ISM Manufacturing Index plummets

If you were not convinced about the severity of the present recession in the United States before, then the ISM Manufacturing index data for October will serve as a wake-up call. The index plunged to the deep recessionary level of 38.9 where 50 is seen as the level separating expansion from recession. Just two months ago, the index was at 50, where it has hovered since September 2007. However, since July the situation for manufacturing in the United States has deteriorated rapidly.

The index now stands at its lowest level in 26 years.

Now, what you will notice from the chart below is the massive move to the downside in prices and in exports. These two data points indicate that the economy has gone from having to worry about inflation to having to worry about deflation. Moreover, the export data means that a stronger dollar and slowing growth abroad is going to have very negative effects on U.S> growth.

Last month, I indicated that production was a key statistic for judging the strength of an economy.

The National Bureau of Economic Research (NBER) is the official arbiter of business cycles in the U.S. If you want to know when a recession occurs, it is the NBER which decides. The NBER relies on understanding four major economic data trends — the economy’s four horsemen:

  • How much we spend: retail sales
  • How much we earn: real earnings growth
  • How much we make: industrial production
  • How much we work: employment

When one looks at a composite view of what this data is telling us about the economy, production is signaling severe economic weakness. However, retail sales is signaling a similar plunge as personal consumption expenditures released last week with the GDP data showed consumers are now spending 3 percent less. On the other hand, real earnings growth is mixed, as are the employment data.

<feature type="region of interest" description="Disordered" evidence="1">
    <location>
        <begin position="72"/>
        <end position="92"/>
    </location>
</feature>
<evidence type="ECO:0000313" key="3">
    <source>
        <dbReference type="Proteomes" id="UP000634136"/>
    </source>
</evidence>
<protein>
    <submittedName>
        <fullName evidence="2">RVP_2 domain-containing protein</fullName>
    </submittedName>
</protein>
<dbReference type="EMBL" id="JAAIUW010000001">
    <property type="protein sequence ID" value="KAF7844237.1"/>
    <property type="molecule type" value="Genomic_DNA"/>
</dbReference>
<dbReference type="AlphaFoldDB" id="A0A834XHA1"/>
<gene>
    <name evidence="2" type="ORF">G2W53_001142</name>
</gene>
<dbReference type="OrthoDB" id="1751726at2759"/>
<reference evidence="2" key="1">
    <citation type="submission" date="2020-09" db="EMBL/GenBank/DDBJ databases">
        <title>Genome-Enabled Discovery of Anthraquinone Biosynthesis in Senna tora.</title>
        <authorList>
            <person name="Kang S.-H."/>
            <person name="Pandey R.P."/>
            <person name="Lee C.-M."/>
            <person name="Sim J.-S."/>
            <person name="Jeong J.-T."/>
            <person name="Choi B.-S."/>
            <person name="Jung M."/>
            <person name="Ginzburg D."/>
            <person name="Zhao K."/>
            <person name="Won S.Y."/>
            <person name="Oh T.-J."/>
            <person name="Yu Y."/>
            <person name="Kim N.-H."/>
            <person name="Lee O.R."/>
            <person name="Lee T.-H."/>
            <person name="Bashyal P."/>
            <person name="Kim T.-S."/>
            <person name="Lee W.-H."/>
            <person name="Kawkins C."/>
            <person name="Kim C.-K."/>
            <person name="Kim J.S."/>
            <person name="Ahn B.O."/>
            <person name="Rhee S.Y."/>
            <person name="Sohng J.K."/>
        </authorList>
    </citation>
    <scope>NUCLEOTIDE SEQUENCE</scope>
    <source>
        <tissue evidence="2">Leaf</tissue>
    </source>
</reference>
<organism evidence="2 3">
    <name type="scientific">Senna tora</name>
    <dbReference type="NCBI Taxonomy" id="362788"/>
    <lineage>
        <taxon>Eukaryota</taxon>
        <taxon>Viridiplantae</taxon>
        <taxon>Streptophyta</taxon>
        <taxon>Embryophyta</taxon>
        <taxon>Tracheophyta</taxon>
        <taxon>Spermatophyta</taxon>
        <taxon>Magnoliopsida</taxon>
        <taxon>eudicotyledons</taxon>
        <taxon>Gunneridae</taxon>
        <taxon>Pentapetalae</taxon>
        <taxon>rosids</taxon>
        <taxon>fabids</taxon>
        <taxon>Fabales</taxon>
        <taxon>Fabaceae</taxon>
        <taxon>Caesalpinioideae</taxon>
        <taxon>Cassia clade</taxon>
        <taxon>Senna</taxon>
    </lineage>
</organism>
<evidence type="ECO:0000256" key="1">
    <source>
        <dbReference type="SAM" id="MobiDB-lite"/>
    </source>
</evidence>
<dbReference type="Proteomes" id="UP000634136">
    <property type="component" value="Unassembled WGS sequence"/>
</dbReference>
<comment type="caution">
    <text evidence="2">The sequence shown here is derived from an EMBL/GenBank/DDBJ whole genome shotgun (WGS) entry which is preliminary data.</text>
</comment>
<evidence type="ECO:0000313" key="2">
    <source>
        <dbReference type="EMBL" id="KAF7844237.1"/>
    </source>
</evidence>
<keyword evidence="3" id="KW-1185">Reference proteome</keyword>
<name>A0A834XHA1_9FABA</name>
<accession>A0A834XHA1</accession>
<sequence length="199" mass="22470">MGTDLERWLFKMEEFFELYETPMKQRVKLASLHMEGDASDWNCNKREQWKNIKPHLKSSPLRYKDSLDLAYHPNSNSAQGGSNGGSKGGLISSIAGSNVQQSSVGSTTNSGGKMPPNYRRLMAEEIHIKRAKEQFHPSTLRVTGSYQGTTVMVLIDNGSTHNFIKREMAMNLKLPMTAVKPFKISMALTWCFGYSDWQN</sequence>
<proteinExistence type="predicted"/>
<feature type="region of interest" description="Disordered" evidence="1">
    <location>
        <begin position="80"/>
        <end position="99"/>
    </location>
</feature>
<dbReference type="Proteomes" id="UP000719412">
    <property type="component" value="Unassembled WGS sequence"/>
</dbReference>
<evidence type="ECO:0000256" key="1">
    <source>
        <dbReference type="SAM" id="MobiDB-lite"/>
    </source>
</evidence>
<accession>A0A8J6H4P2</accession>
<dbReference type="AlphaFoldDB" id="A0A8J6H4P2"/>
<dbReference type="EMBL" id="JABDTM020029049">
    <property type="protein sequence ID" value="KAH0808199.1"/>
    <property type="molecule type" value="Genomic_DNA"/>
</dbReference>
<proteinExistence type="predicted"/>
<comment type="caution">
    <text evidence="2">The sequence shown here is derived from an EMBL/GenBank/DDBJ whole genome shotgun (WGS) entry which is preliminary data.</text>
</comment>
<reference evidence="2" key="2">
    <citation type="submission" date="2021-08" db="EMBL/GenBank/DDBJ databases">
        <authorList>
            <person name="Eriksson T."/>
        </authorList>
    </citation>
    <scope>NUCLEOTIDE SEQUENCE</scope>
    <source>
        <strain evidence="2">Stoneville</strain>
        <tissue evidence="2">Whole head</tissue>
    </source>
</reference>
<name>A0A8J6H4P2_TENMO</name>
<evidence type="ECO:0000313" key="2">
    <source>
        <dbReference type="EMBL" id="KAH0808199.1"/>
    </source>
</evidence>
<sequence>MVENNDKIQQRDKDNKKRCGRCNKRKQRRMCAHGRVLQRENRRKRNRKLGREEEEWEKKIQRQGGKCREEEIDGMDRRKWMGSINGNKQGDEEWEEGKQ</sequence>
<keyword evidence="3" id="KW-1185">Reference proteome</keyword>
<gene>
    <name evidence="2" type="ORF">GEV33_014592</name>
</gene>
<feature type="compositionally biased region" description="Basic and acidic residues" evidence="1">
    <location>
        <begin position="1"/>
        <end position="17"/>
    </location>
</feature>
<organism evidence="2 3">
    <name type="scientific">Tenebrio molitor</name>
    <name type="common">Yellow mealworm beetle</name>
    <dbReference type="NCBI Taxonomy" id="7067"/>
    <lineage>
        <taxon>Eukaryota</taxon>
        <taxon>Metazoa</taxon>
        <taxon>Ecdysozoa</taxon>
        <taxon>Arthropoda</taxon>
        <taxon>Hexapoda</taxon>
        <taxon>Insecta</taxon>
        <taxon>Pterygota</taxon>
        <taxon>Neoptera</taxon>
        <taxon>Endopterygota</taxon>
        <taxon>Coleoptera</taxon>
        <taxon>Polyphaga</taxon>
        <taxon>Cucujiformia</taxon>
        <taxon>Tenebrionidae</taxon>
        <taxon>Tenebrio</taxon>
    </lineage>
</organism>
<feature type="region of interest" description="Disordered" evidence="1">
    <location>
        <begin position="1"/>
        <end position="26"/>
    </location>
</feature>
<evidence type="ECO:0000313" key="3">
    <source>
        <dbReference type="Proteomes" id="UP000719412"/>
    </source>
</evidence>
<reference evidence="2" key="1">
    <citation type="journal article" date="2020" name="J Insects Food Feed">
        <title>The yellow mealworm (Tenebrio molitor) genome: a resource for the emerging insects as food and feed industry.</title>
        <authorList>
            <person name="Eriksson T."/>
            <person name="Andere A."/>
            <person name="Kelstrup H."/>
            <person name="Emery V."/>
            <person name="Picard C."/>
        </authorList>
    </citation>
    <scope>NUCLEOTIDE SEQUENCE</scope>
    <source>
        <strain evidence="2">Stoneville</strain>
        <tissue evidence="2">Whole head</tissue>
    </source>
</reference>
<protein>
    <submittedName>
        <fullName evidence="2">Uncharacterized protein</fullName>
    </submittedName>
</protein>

The sequence of events generally moves from a reduction in earnings (or, in this case, wealth), followed by a reduction of consumer spending, followed by a cut in production, and only then, followed by a reduction in employment.

What the data suggest is that we are in the beginning stages of a deep recession where much of the effects on employment have yet to be felt. Unfortunately, this means the economy will fall significantly from here.

Update: I forgot to add my chart of the historical numbers.

October 2008 Manufacturing ISM Report On Business® – ISM

  1. Anonymous says

    Could you please comment on what this means for stock market. Will SP500 test 2002-3 lows ?

    I recall you recently mentioned we may have seen the bottom (shortterm?). Is the current trend a short-term bear rally until holidays? thanks!

  2. Edward Harrison says

    I think you should take any general market forecasts with a grain of salt unless we are deep into value territory or way into bubble territory — neither of which is true for the market today.

    However, take a look at the chart on this post to get a sense of where we are in the stock market cycle.

    What this chart is doing is comparing the growth in the economy to the growth in the S&P 500 index. When the S&P is way overvalued, this chart shows positive numbers as it did in 2000 or 2001. When the S&P500 is undervalued, it shows very negative numbers as it did in the late 1970s and early 1980s.

    As you can see, this chart suggests that we are in a secular bear market and that this bear market has a considerable period to go. Other criteria like trailing P/E ratios also send the same signals.

    What does this mean over the next few months? Nothing, which is why I prefaced the whole commentary by a "Buyer, beware" statement. However, I would say that his chart does suggest that one must be very cautious about investing in the market as a whole over the medium-to-long term because returns may not be what they were in the recent past.

    My own view about the near term is that market sentiment may drive returns until we get a better view as to how long this recession will last early next year. So, over the near term I am not bearish, but I am certainly not bullish.

    There are a lot of stocks and sectors (i.e. energy) that have been beaten up and represent value. The key is to discerning which socks are being beaten up because they were too high to begin with and which stocks are being beaten up unfairly because of market sentiment.

  3. Anonymous says

    Thanks a lot for interesting insight. I have not looked at stockmarket value with respect to nomial-GDP growth. Interesting to say the least.

Comments are closed.

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